The Church as scaffolding is perhaps best represented by the statement by the Prophet Joseph Smith about his role as the leader of the Church. He said: “I teach them correct principles, and they govern themselves.” Eternal principles are the scaffolding the Church provides. These eternal principles are embedded in the doctrines of the Kingdom of the Eternal God, and reflected in His eternal plan of happiness. We meet as members of the Church to teach and learn from each other the principles of righteousness and receive saving ordinances so the scaffolding is steady and stable as we build our eternal families.

Notice that the Church is not meant to do the work of parents—it guides the work of parents. The Church offers an eternal form. As builders of eternal families, we are reassured by promises that if we build according to this eternal form, our efforts can provide the safety and protection we seek for those we love most.

My young friends, your challenge is to use the Church as scaffolding to build a family that is ... spiritually strong. ("The Church: Scaffolding for Our Lives," Brigham Young University-Idaho Devotional, 24 January 2012 )

M. Russell Ballard (Quorum of the Twelve)

The family is where the foundation of personal, spiritual growth is built and nurtured; the Church then is the scaffolding that helps support and strengthen the family. (LDS Church News, 1996, 04/13/96)

Dallin H. Oaks (Quorum of the Twelve)

The purpose of mortal life and the mission of The Church of Jesus Christ of Latter-day Saints is to prepare the sons and daughters of God for their destiny—to become like our heavenly parents. (Ensign, Oct 1995, 7)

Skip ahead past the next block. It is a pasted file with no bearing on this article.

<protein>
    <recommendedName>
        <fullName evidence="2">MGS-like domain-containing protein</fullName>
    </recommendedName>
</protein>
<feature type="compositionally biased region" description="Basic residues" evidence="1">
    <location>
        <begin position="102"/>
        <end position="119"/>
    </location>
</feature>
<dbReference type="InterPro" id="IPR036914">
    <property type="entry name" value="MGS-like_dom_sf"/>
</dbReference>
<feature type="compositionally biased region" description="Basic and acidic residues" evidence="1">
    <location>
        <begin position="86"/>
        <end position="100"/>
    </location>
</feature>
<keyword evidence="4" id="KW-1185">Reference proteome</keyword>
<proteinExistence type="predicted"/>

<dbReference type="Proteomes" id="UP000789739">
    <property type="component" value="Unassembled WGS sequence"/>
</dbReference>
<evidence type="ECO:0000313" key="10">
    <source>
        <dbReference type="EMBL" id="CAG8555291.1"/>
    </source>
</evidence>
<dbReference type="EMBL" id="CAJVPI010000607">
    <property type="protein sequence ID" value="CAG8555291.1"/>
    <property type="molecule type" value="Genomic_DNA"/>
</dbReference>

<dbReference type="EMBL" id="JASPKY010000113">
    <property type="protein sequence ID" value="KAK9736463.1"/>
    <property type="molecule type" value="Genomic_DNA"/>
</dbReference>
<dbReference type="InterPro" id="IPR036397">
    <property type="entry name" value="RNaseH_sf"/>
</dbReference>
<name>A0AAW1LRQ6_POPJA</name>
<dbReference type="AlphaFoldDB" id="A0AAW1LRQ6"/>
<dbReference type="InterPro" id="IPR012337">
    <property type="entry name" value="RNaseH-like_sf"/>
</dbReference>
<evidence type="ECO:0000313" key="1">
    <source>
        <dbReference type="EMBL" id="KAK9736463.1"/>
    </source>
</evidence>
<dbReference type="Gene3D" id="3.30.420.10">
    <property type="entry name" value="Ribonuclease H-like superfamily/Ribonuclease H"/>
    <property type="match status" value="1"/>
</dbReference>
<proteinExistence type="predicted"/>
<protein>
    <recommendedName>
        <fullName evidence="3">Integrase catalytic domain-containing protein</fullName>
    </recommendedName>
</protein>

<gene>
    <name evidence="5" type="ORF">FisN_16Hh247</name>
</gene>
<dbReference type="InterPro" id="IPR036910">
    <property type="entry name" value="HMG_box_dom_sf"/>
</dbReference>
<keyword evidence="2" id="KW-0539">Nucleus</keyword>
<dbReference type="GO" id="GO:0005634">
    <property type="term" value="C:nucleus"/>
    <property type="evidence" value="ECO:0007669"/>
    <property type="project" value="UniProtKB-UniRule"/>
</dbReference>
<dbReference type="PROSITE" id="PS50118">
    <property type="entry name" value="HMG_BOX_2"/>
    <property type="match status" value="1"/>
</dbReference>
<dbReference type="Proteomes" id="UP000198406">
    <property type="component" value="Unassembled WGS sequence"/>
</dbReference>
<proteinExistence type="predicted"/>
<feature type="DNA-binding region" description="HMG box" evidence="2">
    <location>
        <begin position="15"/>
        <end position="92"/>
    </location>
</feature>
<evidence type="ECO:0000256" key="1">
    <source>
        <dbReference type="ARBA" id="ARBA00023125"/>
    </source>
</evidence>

The purpose of The Church of Jesus Christ of Latter-day Saints is to help all of the children of God understand their potential and achieve their highest destiny. This church exists to provide the sons and daughters of God with the means of entrance into and exaltation in the celestial kingdom. This is a family-centered church in doctrine and practices. Our understanding of the nature and purpose of God the Eternal Father explains our destiny and our relationship in his eternal family. Our theology begins with heavenly parents. Our highest aspiration is to be like them. Under the merciful plan of the Father, all of this is possible through the atonement of the Only Begotten of the Father, our Lord and Savior, Jesus Christ. As earthly parents we participate in the gospel plan by providing mortal bodies for the spirit children of God. The fulness of eternal salvation is a family matter. (Ensign, May 1995, 84)

Bruce R. McConkie (Quorum of the Twelve)

Everything that we do in the Church is connected and associated with and tied into the eternal order of matrimony that God has ordained. Everything that we do from the time that we become accountable through all our experiences, and all the counsel and direction we receive up to the time of marriage, is designed and intended to prepare us to enter into a probationary marriage arrangement, one that does in fact become eternal if we abide in the covenant made in connection with that order of matrimony. Then everything that we do for the remainder of our lives, whatsoever it may be, ties back into the celestial order of matrimony into which we have entered, and is designed and intended to encourage us to keep the covenant made in holy places. (Brigham Young University, 6 November 1977)

From the moment of birth into mortality to the time we are married in the temple, everything we have in the whole gospel system is to prepare and qualify us to enter that holy order of matrimony which makes us husband and wife in this life and in the world to come.

Then from the moment we are sealed together by the power and authority of the holy priesthood—the power to bind on earth and have it sealed eternally in the heavens—from that moment everything connected with revealed religion is designed to help us keep the terms and conditions of our marriage covenant, so that this covenant will have efficacy, virtue, and force in the life to come. (Conference Report, April 1970, p.26)